“The Visionaries” panel with Alfonso Cuaron, Marc Webb, and Edgar Wright was one of my must-see events of Comic-Con, and it didn’t disappoint. They’re all exciting filmmakers who have distinct personalities that make you feel like you’re watching a personal vision rather than just a generic product. Cuaron’s Gravity and Wright’s The World’s End look incredible, and judging on the glut of images we’ve seen from Webb’s The Amazing Spider-Man 2, the sequel could be a vast improvement over the first film. The directors are also great public speakers who can provide funny, thoughtful answers to the questions they were asked, and then build off each other’s comments.
During the hour-long panel, they covered a wide array of topics, particularly a lengthy discussion on long takes, which led into their thoughts on spontaneity and playing to savvy audiences that can appreciate the technical craft of their work, but also how the difficulty of long takes benefits everyone on the cast and crew as well. They also gave their thoughts on 3D, mentorship, briefly touched on what they have coming up or what they’d like to do next (Cuaron wants to make a horror film), and much more. Hit the jump for a recap.
- Wright: Using trojan horses to make relationship comedies. The bittersweet experience of reconnecting with old friends. “Taking something from our lives and adding maximum devastation.”
- Webb: Taking personal relationships and putting them in something massive and extreme. At the end of the day, the relationship stuff is what he enjoys the most. To do something small and intimate in the midst of the “maximum devastation”
- Cuaron: The idea of “one single human floating in space, completely alone”. Take that character and turn that into a suspenseful, action film with minimal elements.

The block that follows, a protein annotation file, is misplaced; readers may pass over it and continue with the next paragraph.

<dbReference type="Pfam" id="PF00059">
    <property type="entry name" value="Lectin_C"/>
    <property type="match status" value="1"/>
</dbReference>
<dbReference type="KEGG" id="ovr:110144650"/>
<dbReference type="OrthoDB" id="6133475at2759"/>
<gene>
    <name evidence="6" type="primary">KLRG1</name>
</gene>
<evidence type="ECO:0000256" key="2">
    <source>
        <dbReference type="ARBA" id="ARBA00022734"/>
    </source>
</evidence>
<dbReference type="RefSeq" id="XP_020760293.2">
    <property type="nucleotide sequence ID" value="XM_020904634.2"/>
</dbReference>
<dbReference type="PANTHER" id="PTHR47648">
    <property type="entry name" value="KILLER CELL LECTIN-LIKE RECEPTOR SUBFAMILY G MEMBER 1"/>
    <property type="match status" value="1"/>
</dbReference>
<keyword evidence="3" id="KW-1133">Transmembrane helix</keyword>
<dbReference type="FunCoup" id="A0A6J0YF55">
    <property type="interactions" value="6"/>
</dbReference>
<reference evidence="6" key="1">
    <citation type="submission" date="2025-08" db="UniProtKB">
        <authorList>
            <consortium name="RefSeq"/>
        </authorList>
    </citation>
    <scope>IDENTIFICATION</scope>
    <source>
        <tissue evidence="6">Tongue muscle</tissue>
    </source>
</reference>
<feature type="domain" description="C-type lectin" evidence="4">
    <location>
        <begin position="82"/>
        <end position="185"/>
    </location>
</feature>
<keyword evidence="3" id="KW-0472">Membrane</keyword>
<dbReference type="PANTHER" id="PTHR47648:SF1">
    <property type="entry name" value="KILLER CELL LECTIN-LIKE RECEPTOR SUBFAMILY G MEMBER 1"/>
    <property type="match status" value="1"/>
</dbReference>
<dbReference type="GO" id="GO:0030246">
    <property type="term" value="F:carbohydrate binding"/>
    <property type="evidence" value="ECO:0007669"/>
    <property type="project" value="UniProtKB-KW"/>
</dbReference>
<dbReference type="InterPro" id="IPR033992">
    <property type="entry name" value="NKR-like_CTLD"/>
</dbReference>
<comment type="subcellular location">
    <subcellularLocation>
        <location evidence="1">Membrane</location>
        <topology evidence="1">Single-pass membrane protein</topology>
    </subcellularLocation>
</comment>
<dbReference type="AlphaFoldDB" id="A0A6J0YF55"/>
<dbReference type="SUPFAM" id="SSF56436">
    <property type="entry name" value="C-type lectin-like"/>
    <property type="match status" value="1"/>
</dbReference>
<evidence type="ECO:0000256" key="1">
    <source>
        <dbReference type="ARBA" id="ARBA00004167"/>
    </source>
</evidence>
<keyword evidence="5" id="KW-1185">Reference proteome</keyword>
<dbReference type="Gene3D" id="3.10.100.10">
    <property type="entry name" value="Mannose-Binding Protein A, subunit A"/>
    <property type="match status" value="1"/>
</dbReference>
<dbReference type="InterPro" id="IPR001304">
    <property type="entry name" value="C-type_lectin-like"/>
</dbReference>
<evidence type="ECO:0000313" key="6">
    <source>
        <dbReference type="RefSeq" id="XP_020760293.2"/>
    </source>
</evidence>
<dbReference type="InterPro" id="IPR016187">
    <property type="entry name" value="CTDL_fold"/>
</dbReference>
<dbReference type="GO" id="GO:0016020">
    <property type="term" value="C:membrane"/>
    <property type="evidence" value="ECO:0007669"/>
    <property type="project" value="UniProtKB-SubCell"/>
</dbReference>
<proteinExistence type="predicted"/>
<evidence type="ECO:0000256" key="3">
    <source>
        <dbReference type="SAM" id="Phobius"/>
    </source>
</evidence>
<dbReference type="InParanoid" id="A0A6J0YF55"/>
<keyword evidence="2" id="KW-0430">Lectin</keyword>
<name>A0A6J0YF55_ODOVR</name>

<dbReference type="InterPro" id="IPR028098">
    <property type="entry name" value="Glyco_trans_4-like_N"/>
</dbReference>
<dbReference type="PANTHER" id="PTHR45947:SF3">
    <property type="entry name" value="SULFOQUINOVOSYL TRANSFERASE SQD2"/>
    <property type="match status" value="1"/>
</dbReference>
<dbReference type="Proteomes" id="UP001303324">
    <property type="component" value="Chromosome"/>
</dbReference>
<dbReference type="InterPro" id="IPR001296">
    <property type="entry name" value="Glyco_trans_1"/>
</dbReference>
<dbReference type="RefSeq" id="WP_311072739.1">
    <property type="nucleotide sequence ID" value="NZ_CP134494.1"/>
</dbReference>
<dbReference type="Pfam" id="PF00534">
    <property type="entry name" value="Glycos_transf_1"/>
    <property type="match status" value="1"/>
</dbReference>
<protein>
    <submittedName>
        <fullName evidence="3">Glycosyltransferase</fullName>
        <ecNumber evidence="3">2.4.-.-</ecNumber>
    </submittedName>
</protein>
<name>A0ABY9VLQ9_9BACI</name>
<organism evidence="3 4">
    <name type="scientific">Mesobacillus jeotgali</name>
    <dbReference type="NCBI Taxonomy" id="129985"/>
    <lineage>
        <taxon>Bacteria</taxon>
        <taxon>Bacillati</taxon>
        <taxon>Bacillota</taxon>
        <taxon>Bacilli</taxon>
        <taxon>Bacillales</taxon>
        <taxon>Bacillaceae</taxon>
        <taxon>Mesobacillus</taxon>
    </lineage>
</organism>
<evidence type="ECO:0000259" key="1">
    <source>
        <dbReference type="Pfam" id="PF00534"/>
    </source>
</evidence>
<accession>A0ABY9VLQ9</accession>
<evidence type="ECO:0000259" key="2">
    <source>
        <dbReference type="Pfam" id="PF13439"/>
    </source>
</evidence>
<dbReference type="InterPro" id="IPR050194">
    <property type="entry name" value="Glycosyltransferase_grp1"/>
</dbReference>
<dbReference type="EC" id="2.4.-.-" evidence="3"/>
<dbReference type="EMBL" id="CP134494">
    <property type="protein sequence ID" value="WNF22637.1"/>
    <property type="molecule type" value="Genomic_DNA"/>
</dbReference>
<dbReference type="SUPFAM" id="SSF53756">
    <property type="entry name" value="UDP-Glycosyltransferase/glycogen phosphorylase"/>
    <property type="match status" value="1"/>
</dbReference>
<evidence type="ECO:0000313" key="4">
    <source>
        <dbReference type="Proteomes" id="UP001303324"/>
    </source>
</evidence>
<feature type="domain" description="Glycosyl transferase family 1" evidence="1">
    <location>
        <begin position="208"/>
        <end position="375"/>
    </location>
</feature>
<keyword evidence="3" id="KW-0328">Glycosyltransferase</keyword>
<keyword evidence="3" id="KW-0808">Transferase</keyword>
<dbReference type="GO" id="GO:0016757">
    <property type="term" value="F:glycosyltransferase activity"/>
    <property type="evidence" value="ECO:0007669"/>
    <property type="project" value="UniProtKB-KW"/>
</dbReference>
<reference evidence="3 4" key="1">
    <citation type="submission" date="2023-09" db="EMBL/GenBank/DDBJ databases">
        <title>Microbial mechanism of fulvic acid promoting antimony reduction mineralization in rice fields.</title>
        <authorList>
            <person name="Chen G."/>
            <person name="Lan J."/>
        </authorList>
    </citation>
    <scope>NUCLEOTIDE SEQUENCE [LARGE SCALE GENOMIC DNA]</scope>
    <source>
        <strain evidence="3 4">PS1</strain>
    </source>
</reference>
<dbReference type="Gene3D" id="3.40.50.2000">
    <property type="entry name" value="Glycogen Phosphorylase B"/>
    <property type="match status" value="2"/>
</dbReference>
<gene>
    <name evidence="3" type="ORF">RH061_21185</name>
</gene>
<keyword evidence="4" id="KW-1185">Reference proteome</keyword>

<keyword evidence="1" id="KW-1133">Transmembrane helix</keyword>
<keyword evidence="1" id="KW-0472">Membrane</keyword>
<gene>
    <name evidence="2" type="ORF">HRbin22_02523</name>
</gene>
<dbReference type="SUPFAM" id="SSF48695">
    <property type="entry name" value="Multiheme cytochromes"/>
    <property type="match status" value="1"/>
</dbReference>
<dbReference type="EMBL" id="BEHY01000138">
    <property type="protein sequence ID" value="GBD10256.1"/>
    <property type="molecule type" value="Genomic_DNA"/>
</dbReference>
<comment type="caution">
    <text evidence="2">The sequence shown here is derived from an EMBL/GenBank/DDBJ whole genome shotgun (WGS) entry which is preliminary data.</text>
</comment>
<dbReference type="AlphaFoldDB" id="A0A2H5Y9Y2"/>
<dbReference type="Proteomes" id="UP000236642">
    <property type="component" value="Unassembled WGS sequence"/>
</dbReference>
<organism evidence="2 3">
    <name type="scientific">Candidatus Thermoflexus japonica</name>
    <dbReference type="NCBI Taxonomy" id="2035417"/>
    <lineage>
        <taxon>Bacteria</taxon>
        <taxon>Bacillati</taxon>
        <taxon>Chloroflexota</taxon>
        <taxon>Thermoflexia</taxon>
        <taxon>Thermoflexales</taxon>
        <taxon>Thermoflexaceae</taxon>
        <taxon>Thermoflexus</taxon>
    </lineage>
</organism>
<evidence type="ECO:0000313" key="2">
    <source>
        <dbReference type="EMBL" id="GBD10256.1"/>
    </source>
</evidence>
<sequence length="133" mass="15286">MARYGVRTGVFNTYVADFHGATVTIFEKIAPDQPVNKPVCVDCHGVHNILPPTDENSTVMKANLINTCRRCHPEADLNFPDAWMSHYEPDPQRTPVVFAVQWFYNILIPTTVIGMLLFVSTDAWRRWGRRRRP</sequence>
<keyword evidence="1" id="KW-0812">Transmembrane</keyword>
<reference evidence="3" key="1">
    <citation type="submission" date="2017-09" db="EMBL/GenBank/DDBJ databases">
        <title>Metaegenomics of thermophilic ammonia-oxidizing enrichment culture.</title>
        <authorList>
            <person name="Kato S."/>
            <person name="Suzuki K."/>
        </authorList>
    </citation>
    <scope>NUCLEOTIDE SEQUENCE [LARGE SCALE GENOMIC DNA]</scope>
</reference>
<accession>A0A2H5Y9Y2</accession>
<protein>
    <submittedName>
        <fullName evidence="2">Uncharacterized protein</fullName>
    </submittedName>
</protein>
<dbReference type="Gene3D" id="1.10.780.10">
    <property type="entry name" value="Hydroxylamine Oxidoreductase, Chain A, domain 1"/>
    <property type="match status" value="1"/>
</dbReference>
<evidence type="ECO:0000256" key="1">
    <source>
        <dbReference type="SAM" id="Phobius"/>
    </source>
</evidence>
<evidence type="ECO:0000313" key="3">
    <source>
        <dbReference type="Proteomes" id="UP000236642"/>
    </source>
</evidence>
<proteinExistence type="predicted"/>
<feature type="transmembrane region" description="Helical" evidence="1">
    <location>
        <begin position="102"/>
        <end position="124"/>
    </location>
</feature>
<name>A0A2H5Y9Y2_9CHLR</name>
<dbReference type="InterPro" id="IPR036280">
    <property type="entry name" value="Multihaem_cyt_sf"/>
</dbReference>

Did Cuaron run into any technical problems:
- “The whole film was a big miscalculation.” Thought he could shoot in one year, and for the next four years his cinematographer reminded him of that miscalculation. One of the problems was trying to get the technology in trying to remove gravity and also get the characters spinning on multiple axis. They tried using the “vomit comet” (parabolic flight), but the problem is that you’re limited to the space of the plane and it only lasts for 20 seconds. And this film requires extended takes.
- Each segment required different technology, but the core of it was robotics. They used the robots to build cars and had them control lights and cameras. Had Bullock work in a 9×9 cube wearing a contraption and then moved the room around her.
- There was a competition between George Clooney and Sandra Bullock to impersonate his accent. “Who was better?” asked the moderator. “They both sucked! They played me as a Cuban, not a Mexican.”
- On the first movie they built massive rigs. They then used that as a reference for the computers. “A human body can only take so much,” says Webb.
- Continues that the villains can bring out new traits and abilities in Spidey. It’s not just Electro’s “god-like force”, but also trying to deal with him in a fun and creative ways. “You put yourself in a corner and try to figure your way out of it.” Webb also saw Electro as the biggest challenge because there’s something beautiful about a creature that can merge with electricity. “I was always terrified by someone who could just disappear,” says Webb. He also found it interesting to combine the mundane life of Peter Parker with the fact that he also has to fight gods.
- Continuing on with Electro, Webb says the challenge is to empathize with people you don’t want to emphasize with. So Spider-Man has to find a way to empathize with Electro.
Wright talking about pushing the fights between the characters and the robots: